National Cancer Institute

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5R01CA138800-03 (R01) ApplID: 8298581 Search for this grant on PubMed
Title Yoga for women with breast cancer undergoing radiotherapy
Institution UNIVERSITY OF TEXAS MD ANDERSON CAN CTR, HOUSTON, TX
Principal Investigator Cohen, Lorenzo NCI Program Director Ann O'Mara
Cancer Activity Community Oncology and Rehabilitation Division DCP
Funded Amount $769,790 Project Dates 04/01/2010 - 03/31/2016
Fiscal Year 2012 Project Type Grant
Research Topics w/ Percent Relevance Cancer Types w/ Percent Relevance
Behavioral and Social Science (100%)
Cancer (100%)
Cancer Survivorship (100%)
Radiation - Ionizing - Total (100%)
Radiation - Ionizing Radiotherapy (100%)
Sleep Disorders (25%)
Breast (100%)
Research Type
Complementary and Alternative Treatment Approaches
Abstract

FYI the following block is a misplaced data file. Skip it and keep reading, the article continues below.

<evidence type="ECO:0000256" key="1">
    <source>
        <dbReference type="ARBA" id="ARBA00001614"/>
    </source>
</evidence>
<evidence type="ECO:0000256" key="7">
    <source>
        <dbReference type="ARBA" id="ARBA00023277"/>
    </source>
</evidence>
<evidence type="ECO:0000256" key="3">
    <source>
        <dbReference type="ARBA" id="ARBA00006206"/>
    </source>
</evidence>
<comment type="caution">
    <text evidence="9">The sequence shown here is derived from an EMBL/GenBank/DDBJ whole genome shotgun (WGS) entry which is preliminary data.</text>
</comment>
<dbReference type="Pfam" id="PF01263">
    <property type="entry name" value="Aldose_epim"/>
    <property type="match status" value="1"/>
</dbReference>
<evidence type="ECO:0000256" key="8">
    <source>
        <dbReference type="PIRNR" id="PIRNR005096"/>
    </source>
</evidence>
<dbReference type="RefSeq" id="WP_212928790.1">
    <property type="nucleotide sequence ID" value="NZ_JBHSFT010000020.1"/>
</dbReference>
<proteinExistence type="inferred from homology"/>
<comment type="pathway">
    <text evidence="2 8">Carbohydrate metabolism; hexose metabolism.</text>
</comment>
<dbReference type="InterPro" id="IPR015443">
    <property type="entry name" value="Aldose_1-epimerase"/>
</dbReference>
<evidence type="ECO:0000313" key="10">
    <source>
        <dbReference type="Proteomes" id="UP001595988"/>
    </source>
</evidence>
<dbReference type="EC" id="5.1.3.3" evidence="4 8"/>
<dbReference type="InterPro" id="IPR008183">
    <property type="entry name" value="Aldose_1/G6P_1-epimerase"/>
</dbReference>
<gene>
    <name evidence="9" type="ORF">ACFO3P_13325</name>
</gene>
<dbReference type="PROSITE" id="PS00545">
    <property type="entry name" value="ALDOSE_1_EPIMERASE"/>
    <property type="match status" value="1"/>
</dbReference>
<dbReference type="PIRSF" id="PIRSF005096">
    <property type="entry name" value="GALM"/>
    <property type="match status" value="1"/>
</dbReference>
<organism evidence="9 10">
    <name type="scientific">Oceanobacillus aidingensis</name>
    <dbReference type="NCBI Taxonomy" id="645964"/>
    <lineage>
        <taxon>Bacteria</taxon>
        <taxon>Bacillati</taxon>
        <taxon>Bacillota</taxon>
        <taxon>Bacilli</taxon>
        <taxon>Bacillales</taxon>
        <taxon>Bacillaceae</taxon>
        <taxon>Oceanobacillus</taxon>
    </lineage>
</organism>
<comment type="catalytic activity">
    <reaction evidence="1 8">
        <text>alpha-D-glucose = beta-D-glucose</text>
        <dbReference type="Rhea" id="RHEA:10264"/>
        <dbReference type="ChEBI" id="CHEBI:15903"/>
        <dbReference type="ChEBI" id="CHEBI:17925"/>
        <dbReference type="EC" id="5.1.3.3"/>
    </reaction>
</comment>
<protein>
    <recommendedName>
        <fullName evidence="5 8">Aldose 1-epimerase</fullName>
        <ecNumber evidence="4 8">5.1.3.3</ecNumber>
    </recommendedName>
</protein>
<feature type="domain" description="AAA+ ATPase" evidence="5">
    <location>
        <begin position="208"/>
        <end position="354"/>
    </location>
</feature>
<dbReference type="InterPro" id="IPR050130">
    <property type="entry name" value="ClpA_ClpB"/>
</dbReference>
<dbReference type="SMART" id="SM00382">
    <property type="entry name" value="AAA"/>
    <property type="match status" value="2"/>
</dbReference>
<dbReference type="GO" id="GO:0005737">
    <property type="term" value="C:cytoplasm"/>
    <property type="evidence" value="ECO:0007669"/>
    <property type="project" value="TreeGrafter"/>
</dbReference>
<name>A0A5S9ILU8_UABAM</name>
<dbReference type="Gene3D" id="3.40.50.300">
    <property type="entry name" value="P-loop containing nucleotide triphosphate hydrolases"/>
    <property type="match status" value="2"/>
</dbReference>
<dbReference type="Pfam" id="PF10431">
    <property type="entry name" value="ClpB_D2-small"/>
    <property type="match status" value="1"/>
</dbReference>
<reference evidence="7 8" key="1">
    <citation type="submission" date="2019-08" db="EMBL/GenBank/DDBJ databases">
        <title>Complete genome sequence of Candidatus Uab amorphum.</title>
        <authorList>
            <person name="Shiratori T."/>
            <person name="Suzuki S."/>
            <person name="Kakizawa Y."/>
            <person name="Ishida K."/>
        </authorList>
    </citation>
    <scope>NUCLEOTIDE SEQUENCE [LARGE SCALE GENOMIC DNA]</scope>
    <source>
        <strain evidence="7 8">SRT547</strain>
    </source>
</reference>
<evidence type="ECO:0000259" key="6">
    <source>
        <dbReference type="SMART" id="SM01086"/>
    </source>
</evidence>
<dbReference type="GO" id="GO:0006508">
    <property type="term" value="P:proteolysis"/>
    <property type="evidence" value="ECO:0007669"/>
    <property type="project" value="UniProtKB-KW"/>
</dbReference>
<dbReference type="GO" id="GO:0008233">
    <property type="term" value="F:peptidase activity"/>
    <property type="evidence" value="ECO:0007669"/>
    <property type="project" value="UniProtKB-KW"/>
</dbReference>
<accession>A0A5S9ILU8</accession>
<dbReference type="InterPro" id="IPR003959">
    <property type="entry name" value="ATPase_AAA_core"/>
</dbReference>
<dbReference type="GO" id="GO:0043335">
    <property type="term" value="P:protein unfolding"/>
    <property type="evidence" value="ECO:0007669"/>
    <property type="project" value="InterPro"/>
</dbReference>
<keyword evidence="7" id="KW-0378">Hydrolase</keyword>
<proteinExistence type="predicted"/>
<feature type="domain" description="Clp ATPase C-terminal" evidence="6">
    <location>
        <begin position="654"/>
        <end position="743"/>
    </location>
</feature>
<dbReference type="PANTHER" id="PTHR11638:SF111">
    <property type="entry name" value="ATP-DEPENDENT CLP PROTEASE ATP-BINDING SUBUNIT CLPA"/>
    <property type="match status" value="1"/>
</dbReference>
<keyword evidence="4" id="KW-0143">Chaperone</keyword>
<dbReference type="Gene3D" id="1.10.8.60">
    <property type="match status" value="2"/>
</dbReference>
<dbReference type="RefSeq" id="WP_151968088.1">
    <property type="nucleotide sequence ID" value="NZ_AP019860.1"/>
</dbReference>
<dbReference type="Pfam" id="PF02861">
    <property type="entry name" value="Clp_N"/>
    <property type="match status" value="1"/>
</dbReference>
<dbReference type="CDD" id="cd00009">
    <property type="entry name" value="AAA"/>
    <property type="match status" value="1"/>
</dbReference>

Cancer and its treatment are associated with considerable distress, impaired quality of life (QOL), poor mental health, and reduced physical function. This is particularly true for women with breast cancer who receive multimodal treatment over an extended period of time. Many women undergo surgery and chemotherapy, which are often followed by radiotherapy. It is important to develop programs that can help ameliorate the treatment-related morbidity that accumulates over time for women with breast cancer. Furthermore, given the stressful time demands posed by radiotherapy treatment (patients typically receive treatment 5-days per week for 6 weeks) it is crucial that programs be easily incorporated into the treatment schedule. Research suggests that stress-reduction programs tailored to the cancer setting may help patients cope with the acute effects of treatment and improve QOL after treatment. Yoga, an ancient Indian science, incorporates stress-reduction techniques including regulated breathing, visual imagery, meditation, and various gentle stretching postures. Yoga may be particularly useful for women with breast cancer after surgery and while undergoing radiation treatment because of the stress management and relaxation techniques and the gentle stretching that should facilitate recovery. Preliminary studies found yoga is useful for women with breast cancer undergoing radiotherapy. Integrating a yoga program into the treatment regimen of women undergoing radiotherapy for breast cancer makes participation in the program easy and compliance has been high. We will determine the efficacy of implementing a yoga program for patients with breast cancer as an adjuvant to their radiotherapy. Patients with breast cancer who are undergoing radiotherapy will be randomly assigned to one of three groups: a yoga group, a stretching/relaxation group, or a waitlist control group. Participants in the two intervention groups will attend sessions 3 days/week throughout their 6-week radiotherapy schedule. Measures will be obtained prior to randomization, midway through radiotherapy, during the last week of radiotherapy, and 1 and 3, 6 and 12 months after the end of radiotherapy. We will examine indices of QOL, fatigue, sleep disturbances, mental health, cost- effectiveness analysis, work and/or home productivity, and cortisol rhythmicity. We hypothesize that the yoga program will help facilitate recovery and alleviate the physiological and psychological side effects experienced by patients who are currently receiving radiotherapy.